Thursday, November 8, 2007

Smart Power

The Center for Strategic and International Studies (CSIS) is a Washington, D.C. think tank founded in 1962, “dedicated to the simple but urgent goal of finding ways for America to survive as a nation and prosper as a people.”

They have just released a report: A smarter, more secure America (online at ), nominally authored by commission co-chairs Richard Armitage and Joseph Nye, supported by 10 conservative and 10 liberal eminent committee members.

Even to a political cynic like me, this is a powerful, optimistic, hopeful report, very well written with intelligence and fairness. I hope every ’08 presidential candidate reads it closely. I urge readers to ignore news media summaries and just read the report itself.

The report begins by distinguishing hard and soft power: “To maintain a leading role in global affairs, the United States must move from eliciting fear and anger to inspiring optimism and hope.” That’s so-called “soft power.”

Hard power is guns and money.

By complementing U.S. military and economic might with greater investments in soft power, America can build the framework it needs to tackle tough global challenges. That’s “smart power.”

I hate the report’s slogan, “smart power” because it sounds so much like the recommendation your boss gives you when your department is oversubscribed and underfunded. “You don’t need to work harder. Just work smarter!” Not once has my reaction been to slap my palm to my forehead and exclaim, “If only I had thought of that!” Nevertheless, as political slogans go, “smart power” should go down easily.

The report starts with the observation that, “Americans are unified in wanting to improve their country’s image in the world.” That’s true (there are data to prove it), and it is also a good thing, for national pride indexes the cohesion of the polity. And yet I would say it is not important; mere egocentricism.

Noam Chomsky described a youthful epiphany in some interview I saw long ago, “It suddenly occurred to me, why do I care if my team wins?” Like sports fans’ affiliations, national pride is a feel-good, but not a consequential consideration for protecting America’s peace and prosperity. At least that’s what I would have said prior to reading this report.

The report makes the case that hard power, military and economic, is inadequate in the long run to sustain America’s influence in the world. We need also to invest in soft power, for our own benefit.

“The goal of U.S. foreign policy should be to prolong and preserve American preeminence as an agent for good. Achieving this goal is impossible without strong and willing allies and partners who can help the United States to determine and act on priorities.”

There is doublespeak in this assertion. We want to assure American preeminence in the world but we want to do it with allies who help us determine our priorities? How can you be preeminent if your priorities are set by a committee? That is exactly the criticism the Bush campaign leveled against Kerry’s internationalist views in the 2004 election.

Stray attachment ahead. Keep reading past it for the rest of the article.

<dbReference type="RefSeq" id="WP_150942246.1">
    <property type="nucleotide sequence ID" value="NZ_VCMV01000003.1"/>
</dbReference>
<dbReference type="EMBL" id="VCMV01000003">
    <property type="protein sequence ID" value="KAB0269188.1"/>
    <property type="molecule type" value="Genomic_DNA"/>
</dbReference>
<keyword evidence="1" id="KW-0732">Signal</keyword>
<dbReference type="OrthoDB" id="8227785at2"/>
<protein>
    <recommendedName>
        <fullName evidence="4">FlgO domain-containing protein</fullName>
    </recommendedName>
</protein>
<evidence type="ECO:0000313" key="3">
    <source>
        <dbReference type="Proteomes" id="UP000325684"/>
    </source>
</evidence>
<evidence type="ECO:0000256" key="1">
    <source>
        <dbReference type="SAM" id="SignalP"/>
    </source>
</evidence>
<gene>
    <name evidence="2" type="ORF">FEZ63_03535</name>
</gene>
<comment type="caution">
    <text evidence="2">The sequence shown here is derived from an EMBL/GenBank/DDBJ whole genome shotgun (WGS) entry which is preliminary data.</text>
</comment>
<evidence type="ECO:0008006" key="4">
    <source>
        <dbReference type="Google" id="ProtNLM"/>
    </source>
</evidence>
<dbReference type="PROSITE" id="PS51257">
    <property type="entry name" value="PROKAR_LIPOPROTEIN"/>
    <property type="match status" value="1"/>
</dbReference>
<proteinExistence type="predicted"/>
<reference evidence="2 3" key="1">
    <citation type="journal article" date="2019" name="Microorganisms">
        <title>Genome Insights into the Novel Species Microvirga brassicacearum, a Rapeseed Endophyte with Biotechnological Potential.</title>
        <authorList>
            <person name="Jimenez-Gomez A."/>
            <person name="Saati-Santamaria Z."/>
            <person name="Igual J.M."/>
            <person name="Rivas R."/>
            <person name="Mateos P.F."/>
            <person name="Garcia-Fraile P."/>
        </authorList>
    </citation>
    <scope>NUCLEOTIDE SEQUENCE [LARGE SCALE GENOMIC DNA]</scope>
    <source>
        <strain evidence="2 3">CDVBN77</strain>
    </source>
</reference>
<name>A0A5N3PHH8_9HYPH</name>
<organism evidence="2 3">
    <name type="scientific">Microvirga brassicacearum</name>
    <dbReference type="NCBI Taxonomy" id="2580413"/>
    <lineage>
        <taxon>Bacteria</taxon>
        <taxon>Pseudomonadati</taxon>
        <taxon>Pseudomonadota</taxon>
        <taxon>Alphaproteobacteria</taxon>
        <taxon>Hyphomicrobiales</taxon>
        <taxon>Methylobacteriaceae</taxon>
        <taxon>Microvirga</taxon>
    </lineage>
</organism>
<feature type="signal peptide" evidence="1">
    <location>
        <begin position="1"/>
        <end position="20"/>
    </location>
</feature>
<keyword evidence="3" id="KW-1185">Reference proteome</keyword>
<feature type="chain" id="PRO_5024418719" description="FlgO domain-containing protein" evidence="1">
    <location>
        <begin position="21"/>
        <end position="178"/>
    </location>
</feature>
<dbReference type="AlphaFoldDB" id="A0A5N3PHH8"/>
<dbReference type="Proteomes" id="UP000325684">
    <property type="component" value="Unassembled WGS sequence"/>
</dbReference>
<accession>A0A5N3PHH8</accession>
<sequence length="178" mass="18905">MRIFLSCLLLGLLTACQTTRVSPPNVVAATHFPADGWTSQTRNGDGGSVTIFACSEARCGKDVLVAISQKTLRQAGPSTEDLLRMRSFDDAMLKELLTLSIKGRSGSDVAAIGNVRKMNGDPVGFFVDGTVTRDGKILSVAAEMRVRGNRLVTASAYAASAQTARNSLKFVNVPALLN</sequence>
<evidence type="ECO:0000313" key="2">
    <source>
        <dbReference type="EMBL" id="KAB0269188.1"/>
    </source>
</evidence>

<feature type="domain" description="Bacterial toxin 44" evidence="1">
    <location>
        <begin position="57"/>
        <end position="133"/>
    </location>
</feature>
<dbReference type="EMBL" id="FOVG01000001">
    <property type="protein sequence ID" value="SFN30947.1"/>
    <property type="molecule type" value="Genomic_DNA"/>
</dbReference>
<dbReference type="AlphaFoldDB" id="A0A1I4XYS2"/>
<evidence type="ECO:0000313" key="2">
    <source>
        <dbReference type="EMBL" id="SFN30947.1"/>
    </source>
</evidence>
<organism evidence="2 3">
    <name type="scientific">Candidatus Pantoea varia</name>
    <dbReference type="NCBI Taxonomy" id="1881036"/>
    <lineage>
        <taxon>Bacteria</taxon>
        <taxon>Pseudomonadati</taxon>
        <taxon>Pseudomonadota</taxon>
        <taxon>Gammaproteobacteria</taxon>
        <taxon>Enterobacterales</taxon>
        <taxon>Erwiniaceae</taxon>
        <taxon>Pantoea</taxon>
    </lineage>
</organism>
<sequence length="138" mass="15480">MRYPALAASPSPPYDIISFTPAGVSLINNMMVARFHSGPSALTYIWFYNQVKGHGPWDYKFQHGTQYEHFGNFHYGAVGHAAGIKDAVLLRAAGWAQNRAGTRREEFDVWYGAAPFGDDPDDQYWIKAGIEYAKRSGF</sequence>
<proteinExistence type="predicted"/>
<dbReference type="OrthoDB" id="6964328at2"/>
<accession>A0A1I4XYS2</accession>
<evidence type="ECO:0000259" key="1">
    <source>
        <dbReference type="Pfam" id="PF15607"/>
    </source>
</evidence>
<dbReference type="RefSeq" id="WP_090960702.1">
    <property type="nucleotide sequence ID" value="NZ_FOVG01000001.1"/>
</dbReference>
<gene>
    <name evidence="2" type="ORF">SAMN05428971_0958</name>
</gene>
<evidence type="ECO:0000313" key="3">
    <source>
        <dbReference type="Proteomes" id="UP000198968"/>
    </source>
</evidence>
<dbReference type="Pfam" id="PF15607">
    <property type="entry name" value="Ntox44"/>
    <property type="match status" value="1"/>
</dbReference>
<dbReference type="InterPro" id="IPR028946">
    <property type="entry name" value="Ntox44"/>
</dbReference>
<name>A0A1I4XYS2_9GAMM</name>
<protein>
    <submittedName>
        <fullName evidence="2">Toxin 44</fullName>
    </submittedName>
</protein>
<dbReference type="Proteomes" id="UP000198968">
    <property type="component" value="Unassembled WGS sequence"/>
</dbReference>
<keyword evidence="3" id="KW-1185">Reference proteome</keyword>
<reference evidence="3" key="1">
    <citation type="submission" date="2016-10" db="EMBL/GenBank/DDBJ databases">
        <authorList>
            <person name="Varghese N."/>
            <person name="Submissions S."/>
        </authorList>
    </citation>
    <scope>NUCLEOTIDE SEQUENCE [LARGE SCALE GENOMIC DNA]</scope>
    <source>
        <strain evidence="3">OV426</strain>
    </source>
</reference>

Another problem is that foreign policy should assure that America is an agent for good. Who decides what is “good?” Why we do, of course! In other words, the goal of our foreign policy should be to trample all who do not agree with our values. Naturally we like to assume that our way is the best way. But that’s flawed, sociocentric thinking.

Surely we are more good than the Axis of Evil, or any number of other “evildoers,” but is America inherently more “good” than France? Turkey? Russia? Pakistan? Who says so? If we wish to dominate the world just because we want to, then let’s say so squarely and not hide behind some self-ascribed moral superiority. Sadly, the report starts out with a flawed foreign policy goal.

Even “preeminence” is doubtful as a goal. Where does it say that America should be preeminent in the world? Other countries might prefer other systems of government reflecting other sets of values. Why should the whole world look like us? Should we be preeminent in war, culture, the arts, finance, everything? That is megalomaniac vision to be feared, not embraced.

But eventually, the CSIS report gets beyond that naïve silliness (or political pandering) and lays out the real issue:

“Soft power is the ability to attract people to our side without coercion. Legitimacy is central to soft power. If a people or nation believes American objectives to be legitimate, we are more likely to persuade them to follow our lead without using threats and bribes. Legitimacy can also reduce opposition—and the costs—of using hard power when the situation demands.”

America happens to be top dog in the world at this moment in history. We are the Roman empire of our times. It won’t last; it never does. Civilizations rise and fall. But we should not waste our moment in the sun.